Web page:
Cultural Sitcom; Or, Poet Laureate Guest-Stars on The Simpsons
“Youth, to be with you
is to drive the interstate without a windshield”
Your favorite episode is the one
when Bart cheats on his placement test
& Lisa’s notched locks want to pierce his stomach
like prehistoric teeth. Homer was kinder then,
a clip-on tie sloped over the yellow dune
of his belly, his accent trailing a dim score of hope.
At 4:30, you delayed baseball games
for the dubbed voices of Los Simpson
on Tele-Once, channel eleven. Your friends
crammed into elevators, spikes dripping dirt
from the lot. You ran down the hallway—
past Don Mario, who paced back & forth,
the hue of age ringed around his eyes—
all for the music of the opening credits,
the assorted skits of Los Simpson on the couch.
After the show, it was back to the waterfront lot
& the gentle give of sand on perfect slides—
past Don Mario again, the Navy binoculars
hung from his neck.
Youth was about this:
everyone cramming into an elevator
without seeing the bleak forecast of it,
the tired metaphor of it. At ten,
your only poetry was the stressed syllable
croaked by a broken bat, the spondaic feet
of Don Mario’s rubber sandals kissing the tiles
all night long: the shriek of a thousand mongooses
giving birth to a thousand mongooses,
each a second apart. Youth was
however long it took to learn
nobody loans without borrowing something
in return. For you, Homer was Homero
& Santa’s Little Helper was Huesos,
& somewhere, kids deterred
by the bent acoustics of your tongue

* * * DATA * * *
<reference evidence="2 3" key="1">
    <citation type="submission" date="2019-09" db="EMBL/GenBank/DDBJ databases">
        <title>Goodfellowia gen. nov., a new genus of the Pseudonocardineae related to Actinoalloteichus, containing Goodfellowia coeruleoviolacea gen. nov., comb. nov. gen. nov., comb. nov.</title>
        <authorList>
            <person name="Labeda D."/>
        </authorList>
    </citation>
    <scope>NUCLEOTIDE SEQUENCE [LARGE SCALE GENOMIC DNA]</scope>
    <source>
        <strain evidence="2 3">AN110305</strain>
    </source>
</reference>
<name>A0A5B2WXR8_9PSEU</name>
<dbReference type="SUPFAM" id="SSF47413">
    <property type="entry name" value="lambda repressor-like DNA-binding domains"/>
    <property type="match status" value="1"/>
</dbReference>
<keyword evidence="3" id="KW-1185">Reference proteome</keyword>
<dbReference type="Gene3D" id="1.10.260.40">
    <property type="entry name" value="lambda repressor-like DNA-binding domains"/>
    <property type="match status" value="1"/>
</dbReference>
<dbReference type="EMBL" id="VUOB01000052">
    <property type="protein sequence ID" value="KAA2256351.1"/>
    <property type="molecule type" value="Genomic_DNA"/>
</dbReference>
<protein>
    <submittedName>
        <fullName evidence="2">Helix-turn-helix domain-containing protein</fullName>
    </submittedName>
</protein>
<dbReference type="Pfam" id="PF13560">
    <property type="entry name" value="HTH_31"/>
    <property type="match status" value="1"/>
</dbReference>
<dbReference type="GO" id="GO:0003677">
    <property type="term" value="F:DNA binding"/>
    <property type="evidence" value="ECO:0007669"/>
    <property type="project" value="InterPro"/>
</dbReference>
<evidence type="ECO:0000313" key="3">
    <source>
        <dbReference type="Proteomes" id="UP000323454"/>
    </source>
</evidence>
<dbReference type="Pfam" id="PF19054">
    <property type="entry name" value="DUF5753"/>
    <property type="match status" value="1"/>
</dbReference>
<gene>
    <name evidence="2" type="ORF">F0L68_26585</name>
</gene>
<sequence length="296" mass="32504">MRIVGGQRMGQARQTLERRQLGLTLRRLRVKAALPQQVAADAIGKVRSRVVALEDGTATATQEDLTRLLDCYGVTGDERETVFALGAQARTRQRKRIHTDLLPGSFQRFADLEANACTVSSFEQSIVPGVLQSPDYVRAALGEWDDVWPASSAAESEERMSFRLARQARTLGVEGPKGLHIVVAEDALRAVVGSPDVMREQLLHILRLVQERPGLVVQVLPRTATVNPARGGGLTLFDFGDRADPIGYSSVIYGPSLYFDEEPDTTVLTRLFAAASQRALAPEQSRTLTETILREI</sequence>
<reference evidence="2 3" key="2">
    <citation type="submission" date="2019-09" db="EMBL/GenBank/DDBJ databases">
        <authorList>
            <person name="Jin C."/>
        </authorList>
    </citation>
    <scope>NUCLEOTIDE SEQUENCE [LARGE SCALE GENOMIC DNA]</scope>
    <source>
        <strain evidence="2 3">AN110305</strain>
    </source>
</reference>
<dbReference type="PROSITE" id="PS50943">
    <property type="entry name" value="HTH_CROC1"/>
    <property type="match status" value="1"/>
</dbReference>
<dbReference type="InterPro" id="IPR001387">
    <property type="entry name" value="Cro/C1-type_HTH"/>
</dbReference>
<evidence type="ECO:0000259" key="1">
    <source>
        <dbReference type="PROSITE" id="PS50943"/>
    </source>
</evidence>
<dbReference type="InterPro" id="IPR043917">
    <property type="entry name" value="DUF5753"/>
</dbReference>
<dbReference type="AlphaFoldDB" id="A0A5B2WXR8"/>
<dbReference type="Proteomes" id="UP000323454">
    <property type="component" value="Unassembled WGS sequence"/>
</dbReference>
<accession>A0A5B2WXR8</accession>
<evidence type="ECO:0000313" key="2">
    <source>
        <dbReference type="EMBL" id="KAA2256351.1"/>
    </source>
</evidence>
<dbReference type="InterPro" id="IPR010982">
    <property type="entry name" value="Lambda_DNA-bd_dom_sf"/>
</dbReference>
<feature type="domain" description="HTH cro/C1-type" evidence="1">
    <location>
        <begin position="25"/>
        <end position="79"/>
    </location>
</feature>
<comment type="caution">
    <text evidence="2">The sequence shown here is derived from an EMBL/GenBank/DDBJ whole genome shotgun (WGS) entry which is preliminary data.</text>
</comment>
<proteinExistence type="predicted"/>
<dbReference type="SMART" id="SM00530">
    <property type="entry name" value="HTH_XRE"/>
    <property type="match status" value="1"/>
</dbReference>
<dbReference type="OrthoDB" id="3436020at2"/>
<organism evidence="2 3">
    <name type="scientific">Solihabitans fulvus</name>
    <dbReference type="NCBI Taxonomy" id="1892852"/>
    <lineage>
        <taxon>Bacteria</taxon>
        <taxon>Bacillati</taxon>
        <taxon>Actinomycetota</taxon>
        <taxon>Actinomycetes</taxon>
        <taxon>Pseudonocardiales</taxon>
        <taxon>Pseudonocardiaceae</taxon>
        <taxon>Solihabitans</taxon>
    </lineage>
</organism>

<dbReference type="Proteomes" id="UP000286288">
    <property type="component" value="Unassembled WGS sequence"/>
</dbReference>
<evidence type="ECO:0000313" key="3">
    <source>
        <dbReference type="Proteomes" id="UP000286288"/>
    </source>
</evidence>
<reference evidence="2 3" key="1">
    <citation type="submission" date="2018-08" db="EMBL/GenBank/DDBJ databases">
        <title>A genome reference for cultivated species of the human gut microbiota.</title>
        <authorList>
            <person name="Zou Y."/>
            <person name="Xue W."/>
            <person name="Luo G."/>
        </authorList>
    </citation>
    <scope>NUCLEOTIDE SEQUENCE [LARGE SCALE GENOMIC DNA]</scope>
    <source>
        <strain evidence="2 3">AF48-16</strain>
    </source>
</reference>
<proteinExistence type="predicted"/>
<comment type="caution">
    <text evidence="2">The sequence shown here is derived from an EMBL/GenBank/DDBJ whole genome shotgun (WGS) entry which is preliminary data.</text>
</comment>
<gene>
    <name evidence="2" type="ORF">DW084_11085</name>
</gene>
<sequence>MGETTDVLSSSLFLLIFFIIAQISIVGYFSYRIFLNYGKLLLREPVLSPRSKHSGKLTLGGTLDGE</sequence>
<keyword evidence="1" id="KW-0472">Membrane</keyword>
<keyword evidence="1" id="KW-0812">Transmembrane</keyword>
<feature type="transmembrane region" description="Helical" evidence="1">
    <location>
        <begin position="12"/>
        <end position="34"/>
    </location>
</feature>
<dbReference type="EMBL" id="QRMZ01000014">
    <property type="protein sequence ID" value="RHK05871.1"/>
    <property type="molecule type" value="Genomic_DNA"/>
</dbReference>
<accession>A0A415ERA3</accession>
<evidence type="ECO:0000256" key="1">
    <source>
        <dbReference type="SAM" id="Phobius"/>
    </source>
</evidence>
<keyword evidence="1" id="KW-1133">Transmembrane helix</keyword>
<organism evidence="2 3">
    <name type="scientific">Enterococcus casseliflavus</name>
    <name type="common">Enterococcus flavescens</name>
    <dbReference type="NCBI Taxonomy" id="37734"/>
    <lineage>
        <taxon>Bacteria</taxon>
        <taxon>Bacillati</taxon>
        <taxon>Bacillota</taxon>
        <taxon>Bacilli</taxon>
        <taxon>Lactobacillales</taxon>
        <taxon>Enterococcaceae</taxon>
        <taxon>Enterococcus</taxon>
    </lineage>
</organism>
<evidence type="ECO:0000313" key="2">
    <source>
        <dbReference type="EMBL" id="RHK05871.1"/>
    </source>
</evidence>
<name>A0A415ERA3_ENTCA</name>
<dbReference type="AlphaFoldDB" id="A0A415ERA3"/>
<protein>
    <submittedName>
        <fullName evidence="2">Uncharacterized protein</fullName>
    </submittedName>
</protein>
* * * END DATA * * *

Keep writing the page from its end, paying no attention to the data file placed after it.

referred to Samuel Sosa as Sammy,
to Roberto Alomar as Robbie. You know
there is the youth that absorbs
& the youth that absorbs & assimilates.
There is the youth that has fists
like soft matzoh balls, & the youth
that has fists like two little saunas—
& all you wanted
was a baseball to mill into a powder
you could sprinkle over your head
& never grow old, as your friends began to move away,
as they traded their mitts & Los Simpson
for different scenes & vices to-be-named-later.
Then, Homer stopped wearing a tie to the plant,
Marge gave up oil portraits for a breeze of eye shadow
that matched her mound of hair
& gambled away Lisa’s college fund.
Bart became US Ambassador of Culture,
a slingshot jutting out of his pocket
like a wishbone—
& how you wish
you could return to that lot, its foul poles
two bent palm trees, or even return to that elevator,
the one you rode from basement to penthouse,
over & over, with the girl from 502
who broke into the switchboard & turned off the lights.
How you flicked each other’s switches & never tired
because pleasure, at that age, was a straight line
suspended a notch above the other straight line
of what you knew was not wrong.
every day running past a man
who walked so close to death
he must have already missed himself: Don Mario—
& how sometimes he stopped at the end of the hallway
& brought those binoculars to his face,
searching for the flammable wake of a spaceship,
listening for the faint hum of a turbine—
this is what you’re thinking
on a Sunday many years removed,
after watching Robert Pinsky on The Simpsons,
yellow & reading “Impossible to Tell.”
Youth, you were a virgin
when you walked into the party
& then the mirrors raped you.
Youth, you disappear the darkness
& make the night skinny dip into the sun.
Youth, college is a precipice you pushed
me into, where you dropped
books full of poems on my head
like anvils, where everything stopped
making sense. I could have majored in cartoons
& been the next Wile E. Coyote. I could
have been a stripper at Macho Rancho.
I could have played in the Bigs
& had my name tampered with.
It’s amazing: how far we’ve come.
My mitt is boxed in a moist closet.
As a right fielder, I would go
by Gonzo. As a stripper, I would dress
as Poet Laureate. I would read sonnets
& shake it on every rhyme. Youth,
you’re the dollar bill pinned on the thong
of memory. Youth, you’re what we look for
when we point binoculars at an empty sky,
but we only see time’s veins wilting
in the moonlight. Youth, you have to grow knuckles
before you can close them fists. Youth,
just look at the mess you’ve made.
My beachfront lot is now a Walgreens. O Youth,
your breath reeks. Brush your teeth.
Kevin A. González